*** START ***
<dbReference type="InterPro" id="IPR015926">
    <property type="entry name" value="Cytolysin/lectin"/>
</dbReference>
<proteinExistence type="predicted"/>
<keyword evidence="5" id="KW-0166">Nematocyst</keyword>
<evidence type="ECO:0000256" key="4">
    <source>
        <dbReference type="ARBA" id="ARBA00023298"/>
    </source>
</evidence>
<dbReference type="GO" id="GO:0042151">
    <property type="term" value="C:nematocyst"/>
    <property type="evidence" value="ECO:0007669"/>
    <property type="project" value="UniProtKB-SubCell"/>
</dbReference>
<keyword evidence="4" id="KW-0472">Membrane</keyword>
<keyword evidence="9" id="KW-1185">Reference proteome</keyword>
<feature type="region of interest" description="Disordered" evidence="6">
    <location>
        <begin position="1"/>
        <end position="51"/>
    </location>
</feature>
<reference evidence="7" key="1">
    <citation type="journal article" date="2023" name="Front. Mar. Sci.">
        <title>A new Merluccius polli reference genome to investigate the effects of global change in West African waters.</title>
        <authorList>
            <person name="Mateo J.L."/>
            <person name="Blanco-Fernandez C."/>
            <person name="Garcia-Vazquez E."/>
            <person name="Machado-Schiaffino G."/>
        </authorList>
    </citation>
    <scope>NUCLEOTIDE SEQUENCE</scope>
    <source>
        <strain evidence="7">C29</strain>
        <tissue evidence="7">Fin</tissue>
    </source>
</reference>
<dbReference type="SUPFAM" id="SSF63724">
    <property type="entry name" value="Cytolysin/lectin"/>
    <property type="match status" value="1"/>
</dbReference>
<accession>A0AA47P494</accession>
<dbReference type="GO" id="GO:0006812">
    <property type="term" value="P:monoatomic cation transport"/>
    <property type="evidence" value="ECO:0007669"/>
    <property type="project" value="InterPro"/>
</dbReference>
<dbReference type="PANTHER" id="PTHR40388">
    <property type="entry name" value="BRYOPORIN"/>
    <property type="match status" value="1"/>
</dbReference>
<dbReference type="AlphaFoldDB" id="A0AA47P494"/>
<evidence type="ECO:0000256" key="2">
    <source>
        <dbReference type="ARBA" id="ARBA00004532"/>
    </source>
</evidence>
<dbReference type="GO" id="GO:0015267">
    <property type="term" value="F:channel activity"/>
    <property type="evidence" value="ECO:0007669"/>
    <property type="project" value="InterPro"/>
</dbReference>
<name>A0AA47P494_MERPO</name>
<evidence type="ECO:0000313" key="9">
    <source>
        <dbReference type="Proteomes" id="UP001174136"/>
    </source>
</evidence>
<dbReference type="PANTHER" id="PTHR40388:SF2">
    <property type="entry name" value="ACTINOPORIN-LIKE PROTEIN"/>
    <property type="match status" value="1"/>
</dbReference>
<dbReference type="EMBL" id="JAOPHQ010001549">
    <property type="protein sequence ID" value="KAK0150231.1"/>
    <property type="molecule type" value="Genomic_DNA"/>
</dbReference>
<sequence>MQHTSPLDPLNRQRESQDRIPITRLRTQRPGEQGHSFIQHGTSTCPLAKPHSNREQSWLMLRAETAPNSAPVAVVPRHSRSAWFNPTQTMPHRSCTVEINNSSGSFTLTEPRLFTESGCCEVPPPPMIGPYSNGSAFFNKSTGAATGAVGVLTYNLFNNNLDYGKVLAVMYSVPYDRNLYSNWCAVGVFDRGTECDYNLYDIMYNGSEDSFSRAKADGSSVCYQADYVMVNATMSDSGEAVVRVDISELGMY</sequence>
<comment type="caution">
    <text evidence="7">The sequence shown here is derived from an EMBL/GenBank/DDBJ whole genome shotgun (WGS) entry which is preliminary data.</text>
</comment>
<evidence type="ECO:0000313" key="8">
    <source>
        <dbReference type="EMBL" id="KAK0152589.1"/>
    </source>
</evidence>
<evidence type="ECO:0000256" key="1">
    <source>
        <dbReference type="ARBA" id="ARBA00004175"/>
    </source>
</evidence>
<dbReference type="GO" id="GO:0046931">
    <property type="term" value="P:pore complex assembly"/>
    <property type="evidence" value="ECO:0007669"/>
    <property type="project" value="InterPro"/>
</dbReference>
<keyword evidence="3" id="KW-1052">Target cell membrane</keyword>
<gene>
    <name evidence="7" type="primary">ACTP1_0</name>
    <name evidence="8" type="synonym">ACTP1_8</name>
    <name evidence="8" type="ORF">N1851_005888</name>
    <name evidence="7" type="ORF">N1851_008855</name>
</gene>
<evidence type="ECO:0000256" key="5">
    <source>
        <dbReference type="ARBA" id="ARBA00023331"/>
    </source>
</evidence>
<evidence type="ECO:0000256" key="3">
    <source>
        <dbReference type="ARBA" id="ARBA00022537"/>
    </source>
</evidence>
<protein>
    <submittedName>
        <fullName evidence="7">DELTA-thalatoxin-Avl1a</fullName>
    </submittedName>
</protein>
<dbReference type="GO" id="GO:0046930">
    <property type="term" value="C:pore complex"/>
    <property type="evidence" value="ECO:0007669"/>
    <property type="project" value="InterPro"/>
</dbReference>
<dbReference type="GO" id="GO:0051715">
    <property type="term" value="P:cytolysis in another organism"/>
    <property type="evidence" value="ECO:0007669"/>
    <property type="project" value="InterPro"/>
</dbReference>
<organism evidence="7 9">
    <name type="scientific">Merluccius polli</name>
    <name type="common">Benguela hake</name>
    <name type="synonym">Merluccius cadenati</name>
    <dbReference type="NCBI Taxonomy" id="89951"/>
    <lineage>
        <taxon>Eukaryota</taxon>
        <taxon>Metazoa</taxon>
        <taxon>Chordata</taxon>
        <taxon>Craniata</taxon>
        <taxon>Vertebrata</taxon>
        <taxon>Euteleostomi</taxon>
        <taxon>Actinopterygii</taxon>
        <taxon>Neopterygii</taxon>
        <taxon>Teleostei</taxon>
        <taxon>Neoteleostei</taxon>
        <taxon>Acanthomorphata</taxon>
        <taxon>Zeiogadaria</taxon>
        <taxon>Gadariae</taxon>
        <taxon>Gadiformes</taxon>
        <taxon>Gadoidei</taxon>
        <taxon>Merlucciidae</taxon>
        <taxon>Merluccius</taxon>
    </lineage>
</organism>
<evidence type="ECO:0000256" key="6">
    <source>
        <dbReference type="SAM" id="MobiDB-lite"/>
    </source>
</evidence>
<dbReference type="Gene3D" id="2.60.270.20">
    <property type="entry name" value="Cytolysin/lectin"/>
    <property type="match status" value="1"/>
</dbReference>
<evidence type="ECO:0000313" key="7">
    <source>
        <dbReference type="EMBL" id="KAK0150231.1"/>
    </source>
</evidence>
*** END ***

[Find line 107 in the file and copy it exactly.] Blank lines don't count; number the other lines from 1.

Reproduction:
        <dbReference type="ARBA" id="ARBA00023331"/>